When changing the box, follow a similar guide. Place the new box adjacent to the current one and add litter to it. Over days or weeks, observe as your cat slowly gets used to the new box and withdraw the old one once she is comfortable using the new one.
3. Seek medical attention:
The first step you should take if your cat stops using the litter tray is to take your cat to the veterinarian.
FLUTD is potentially fatal if left unchecked since the crystals form and obstruct the flow of urine through the urethra.
This urethral plug will cause the urine to build up in the bladder.
Treat this as a medical emergency since it can easily kill your cat within hours of blockage.
Do not assume that she is constipated and begin administering a laxative, wasting valuable time.
The veterinarian will first aim at relieving the bladder by withdrawing the pee via a needle into a syringe, by piercing the skin to access the bladder.
At times your cat may be put under mild anesthesia and a surgical procedure is performed.
However, the recent use of prescription diets has helped avoid the need for surgery.
Long-term FLUTD treatment involves dietary management using specific prescription food.
Adequate water intake is important as regular exercise.
How to prevent FLUTD:
- Ensure the litter boxes are clean
- Have accessible multiple litter boxes
- Feed your cats a high-quality diet
- Provide a fresh supply of water
- Play with your cat and have regular exercise
- Monitor the cat’s litter box habits
- Solve the spray marking:
The solution to fixing the spraying behavior is to identify the cause of your cat’s fear or anxiety and eliminate or modify it.
Neutering your cat works to a great extent in stopping your cat from spraying.
However, if they have been neutered but are still spraying, these could be the reasons:
- Your cats are feeling threatened
- Anxious cats
- Maybe communicating with a fellow cat
In a multi-cat household where spraying has begun, separate the cats and begin individual behavior modification.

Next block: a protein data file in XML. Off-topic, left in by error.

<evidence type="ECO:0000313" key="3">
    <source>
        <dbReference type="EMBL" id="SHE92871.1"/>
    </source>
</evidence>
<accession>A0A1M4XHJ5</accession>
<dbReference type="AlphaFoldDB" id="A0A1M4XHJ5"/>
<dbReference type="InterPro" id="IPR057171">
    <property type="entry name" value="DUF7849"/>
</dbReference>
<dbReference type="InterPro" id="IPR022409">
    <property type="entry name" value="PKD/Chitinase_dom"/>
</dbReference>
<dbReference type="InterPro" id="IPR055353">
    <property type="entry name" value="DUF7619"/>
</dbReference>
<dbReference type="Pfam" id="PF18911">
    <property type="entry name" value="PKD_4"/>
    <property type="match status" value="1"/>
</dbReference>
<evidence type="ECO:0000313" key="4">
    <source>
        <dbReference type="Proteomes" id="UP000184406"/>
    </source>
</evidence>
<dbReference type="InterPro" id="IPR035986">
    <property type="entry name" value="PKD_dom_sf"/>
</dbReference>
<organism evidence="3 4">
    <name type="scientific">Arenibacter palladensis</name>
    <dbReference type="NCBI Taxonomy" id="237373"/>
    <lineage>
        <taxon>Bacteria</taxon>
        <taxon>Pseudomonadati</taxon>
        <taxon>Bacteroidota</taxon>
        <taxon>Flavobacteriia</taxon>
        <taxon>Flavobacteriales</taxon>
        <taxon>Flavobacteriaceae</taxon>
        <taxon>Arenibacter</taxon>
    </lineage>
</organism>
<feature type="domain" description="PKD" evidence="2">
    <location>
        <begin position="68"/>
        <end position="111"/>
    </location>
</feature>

Reintroduce the cats gradually the same way you would introduce other new cats.
4. Treat age-related cognitive dysfunction:
While the disease is progressive, your veterinarian will administer medication that will slow its progression.
Your veterinarian will prescribe a therapeutic diet that aims at preserving your cat’s cognitive functions, such as antioxidants, vitamin E, and selenium.
Don’t rearrange the house set to keep everything familiar.
Add multiple litter boxes in different locations in case your cat forgets where their one box is situated.
Close the doors leading to rooms where she is likely to hurt herself, especially at night. You may need to confine your cat at night if you realize that she is a danger to herself.
Set up playtime and exercise routines as they help slow the degeneration of cognitive functions.
In conclusion, we know that taking care of cats can be a challenge.
Cats are indeed interesting creatures, and each one has its unique personality.
Taking the time to learn what makes your cat tick will only enhance your relationship with it.
By being more aware of what’s going on inside your feline’s head and taking into consideration what might make them act in a certain way, you can help to address any issues they might be having before they become a serious problem. This includes inappropriate urination.
It may take some patience and understanding, but learning how to speak “cat” will ultimately make life easier for both of you. And who knows? Maybe your cat will talk back!
Davis WilkinsDavis Wilkins is a dedicated cat lover, with three cats under his care. He grew up in a cat-loving family, nurturing these feline friends. As a result, he purposed to share his cat knowledge with the universe. Wilkins has been writing professionally for over four years, specializing in feline care with a keen interest in litter box care and handling. He hopes to help other feline lovers achieve their pet care goals.